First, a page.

Search technology is becoming a central tool in everyday life, said Ask.com CEO Jim Lanzone at the Search Engine Strategies 2007 conference in San Jose, California on Tuesday.
Once limited to giving out just a bunch of links, search has expanded to offer more context, options, and tools, Lanzone said.
"For the next 10 years, [search is] going to be the way that you navigate the world of information and media," Lanzone said.
Ask.com has focused on providing additional context in search, Lanzone said. He cited the company's Ask3D search technology, which provides three dimensions of searching: Query expression, investigating results, and digging deep into content.
"We'll keep putting the focus on the user and kind of that next generation of search," Lanzone said.
There had been predictions that search would go away when people settled on their favorite 30 Web sites, Lanzone said. "What they didn't predict was that search would be this on-demand tool" with people making online reservations with it and handling other tasks, he said.
Ask's launch of Ask3D was spun in the media as an attempt to topple Google, Lanzone said. But he denied that this was the intent. Ask, in fact, partners with Google. Under an agreement between the two firms, Google helps to serve Ask ads, an Ask representative later explained.
"We are, at this point, Google's largest global partner," said Lanzone. But a search advertiser might want to go with the Ask ad network because of page placement advantages and direct access to data, he said.
In an apparent reference to Google's dalliances into the online application space, Lanzone stressed Ask is not getting involved in providing office products or e-mail. "We're focused squarely on search, and I think we can do a better job at it," Lanzone said .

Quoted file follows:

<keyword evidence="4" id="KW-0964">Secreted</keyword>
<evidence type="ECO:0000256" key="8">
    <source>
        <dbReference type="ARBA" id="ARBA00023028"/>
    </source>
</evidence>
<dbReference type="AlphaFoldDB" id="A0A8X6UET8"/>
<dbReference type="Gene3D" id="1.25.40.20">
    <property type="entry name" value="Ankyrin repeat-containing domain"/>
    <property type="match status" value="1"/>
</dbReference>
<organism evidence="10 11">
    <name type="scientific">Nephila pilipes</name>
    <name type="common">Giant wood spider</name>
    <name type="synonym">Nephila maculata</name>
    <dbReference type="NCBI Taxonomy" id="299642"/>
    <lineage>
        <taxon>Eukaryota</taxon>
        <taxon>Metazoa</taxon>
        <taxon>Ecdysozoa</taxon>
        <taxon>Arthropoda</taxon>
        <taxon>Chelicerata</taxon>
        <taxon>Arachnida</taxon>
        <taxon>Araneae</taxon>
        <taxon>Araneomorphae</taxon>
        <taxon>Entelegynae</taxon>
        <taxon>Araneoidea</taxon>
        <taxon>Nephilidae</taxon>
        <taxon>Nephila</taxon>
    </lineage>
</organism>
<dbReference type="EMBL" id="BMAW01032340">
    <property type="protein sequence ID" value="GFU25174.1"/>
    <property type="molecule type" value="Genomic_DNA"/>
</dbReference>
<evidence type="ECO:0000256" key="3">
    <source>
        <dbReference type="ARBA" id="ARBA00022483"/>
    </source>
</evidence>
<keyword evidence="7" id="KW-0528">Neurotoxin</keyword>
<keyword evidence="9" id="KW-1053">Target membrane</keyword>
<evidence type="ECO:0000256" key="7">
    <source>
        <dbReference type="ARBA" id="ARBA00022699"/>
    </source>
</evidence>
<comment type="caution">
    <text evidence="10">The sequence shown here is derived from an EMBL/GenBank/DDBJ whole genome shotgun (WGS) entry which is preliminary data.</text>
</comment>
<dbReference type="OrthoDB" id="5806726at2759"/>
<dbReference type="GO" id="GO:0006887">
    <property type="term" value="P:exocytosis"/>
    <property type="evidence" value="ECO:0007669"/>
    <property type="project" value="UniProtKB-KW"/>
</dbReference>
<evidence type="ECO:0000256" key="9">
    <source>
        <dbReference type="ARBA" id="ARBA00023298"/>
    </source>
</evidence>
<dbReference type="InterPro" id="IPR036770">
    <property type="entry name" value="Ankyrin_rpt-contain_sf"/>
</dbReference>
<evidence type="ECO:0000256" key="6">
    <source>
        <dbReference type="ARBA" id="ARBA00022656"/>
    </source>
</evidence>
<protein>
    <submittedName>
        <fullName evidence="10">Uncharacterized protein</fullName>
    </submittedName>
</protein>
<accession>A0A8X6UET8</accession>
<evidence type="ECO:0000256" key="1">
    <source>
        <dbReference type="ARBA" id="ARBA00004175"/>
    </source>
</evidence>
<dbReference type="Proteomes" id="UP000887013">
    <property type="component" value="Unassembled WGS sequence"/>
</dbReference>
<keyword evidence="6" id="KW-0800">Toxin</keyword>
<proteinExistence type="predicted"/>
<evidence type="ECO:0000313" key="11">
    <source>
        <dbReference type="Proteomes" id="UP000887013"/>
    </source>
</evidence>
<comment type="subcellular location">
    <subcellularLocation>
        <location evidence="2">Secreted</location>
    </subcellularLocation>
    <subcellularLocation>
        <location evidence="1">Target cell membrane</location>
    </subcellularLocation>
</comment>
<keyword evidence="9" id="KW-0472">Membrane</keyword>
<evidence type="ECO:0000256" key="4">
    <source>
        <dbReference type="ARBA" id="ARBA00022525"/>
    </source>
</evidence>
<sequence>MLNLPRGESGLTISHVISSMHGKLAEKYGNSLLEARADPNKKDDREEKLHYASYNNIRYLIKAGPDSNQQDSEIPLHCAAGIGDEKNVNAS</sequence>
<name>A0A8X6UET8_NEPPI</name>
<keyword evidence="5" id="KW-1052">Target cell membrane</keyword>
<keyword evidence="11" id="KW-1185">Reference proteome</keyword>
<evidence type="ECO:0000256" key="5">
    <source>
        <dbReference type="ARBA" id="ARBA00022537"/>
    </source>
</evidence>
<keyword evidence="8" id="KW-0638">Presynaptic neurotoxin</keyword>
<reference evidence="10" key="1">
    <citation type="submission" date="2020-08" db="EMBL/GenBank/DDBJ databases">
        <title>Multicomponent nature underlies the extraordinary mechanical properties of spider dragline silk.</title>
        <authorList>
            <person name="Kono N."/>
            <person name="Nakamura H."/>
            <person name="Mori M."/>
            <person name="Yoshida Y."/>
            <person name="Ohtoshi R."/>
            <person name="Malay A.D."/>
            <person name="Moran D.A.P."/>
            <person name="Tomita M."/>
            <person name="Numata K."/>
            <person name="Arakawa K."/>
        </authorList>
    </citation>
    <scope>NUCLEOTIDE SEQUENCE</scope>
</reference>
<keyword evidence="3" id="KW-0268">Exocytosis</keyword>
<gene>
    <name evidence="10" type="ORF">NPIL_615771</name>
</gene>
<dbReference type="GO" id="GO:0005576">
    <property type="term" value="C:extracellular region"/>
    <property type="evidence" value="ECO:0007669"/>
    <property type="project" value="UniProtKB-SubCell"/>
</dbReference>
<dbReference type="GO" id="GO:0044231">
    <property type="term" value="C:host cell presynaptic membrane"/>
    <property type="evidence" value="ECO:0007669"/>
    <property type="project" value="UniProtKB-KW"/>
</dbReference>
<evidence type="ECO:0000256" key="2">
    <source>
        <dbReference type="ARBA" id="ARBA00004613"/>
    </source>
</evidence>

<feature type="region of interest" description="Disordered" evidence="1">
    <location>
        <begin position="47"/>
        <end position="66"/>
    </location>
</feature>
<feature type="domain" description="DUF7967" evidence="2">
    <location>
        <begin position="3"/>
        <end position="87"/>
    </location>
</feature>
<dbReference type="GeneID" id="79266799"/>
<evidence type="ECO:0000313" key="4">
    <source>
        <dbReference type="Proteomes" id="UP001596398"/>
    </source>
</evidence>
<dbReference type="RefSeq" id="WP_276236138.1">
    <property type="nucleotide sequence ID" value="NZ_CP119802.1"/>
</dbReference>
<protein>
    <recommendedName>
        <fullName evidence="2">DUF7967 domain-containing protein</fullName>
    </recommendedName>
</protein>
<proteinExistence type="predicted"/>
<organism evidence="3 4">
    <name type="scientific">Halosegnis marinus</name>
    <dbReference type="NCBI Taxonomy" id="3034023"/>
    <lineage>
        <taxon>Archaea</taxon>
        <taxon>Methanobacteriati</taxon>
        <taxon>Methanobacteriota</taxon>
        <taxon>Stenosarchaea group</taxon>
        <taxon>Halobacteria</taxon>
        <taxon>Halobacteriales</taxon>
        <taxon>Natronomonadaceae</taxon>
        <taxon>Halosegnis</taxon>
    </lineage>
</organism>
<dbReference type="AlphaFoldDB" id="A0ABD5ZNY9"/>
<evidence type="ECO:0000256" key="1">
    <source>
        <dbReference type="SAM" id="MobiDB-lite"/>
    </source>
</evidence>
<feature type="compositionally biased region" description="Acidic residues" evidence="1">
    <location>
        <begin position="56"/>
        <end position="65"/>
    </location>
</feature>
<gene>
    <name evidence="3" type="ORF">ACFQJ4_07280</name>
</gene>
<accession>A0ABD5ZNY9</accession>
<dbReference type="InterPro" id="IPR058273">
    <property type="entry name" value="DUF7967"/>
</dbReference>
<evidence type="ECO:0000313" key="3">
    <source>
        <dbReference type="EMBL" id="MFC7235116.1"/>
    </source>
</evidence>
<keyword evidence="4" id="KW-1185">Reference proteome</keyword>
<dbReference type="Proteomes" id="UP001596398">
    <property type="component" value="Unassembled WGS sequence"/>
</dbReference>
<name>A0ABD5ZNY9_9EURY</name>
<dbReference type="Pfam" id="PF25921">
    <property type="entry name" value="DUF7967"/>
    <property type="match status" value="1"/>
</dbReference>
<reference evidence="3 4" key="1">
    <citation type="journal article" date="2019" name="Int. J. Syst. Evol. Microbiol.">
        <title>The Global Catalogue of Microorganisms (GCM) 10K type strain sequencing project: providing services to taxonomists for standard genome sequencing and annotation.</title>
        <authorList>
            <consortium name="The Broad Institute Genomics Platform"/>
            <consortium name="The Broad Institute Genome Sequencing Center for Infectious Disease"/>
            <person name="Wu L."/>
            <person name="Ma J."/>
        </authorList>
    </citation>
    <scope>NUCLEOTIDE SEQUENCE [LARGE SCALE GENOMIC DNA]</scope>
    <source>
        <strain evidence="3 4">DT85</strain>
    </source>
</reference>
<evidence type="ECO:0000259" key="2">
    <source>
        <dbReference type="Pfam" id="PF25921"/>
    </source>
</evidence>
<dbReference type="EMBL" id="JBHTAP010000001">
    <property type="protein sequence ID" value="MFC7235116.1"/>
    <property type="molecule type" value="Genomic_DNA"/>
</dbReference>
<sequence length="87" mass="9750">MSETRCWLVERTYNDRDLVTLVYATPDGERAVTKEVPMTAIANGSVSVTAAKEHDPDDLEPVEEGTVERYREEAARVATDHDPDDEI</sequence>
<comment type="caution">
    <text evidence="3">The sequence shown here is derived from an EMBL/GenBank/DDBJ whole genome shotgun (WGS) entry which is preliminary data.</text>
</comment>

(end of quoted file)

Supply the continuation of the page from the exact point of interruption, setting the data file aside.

Ask also has partners like Fandango, which provides links to buy movie tickets online. Ask is a brand used by 50 million people in the United States, according to Lanzone.
Lanzone, however, said too much emphasis has been put on market share. "Frankly, with what comScore came out [with] yesterday, the whole concept of market share kind of got turned on its head," he said.
While Lanzone did not provide details on what comScore launched, he presumably was referring to comScore qSearch 2.0, which expands search measurement to encompass other searches occurring on the Internet. It was announced Monday.
Addressing the issue of privacy, Lanzone cited the launch of AskEraser. Users can decide not to have their searches tracked and the information goes away, he said. For personalization capabilities, users must opt in, said Lanzone.
Also noted were Ask's planned Edison algorithm for core search as well as Ask's emphasis on search capabilities from mobile devices. For example, a user can type in "pizza near me" from their phone to find a local pizza restaurant. "That's something that mobile enabled us to do," Lanzone said.
"How do we bring the Web to mobile is a lot of what we're focused on," he Lanzone.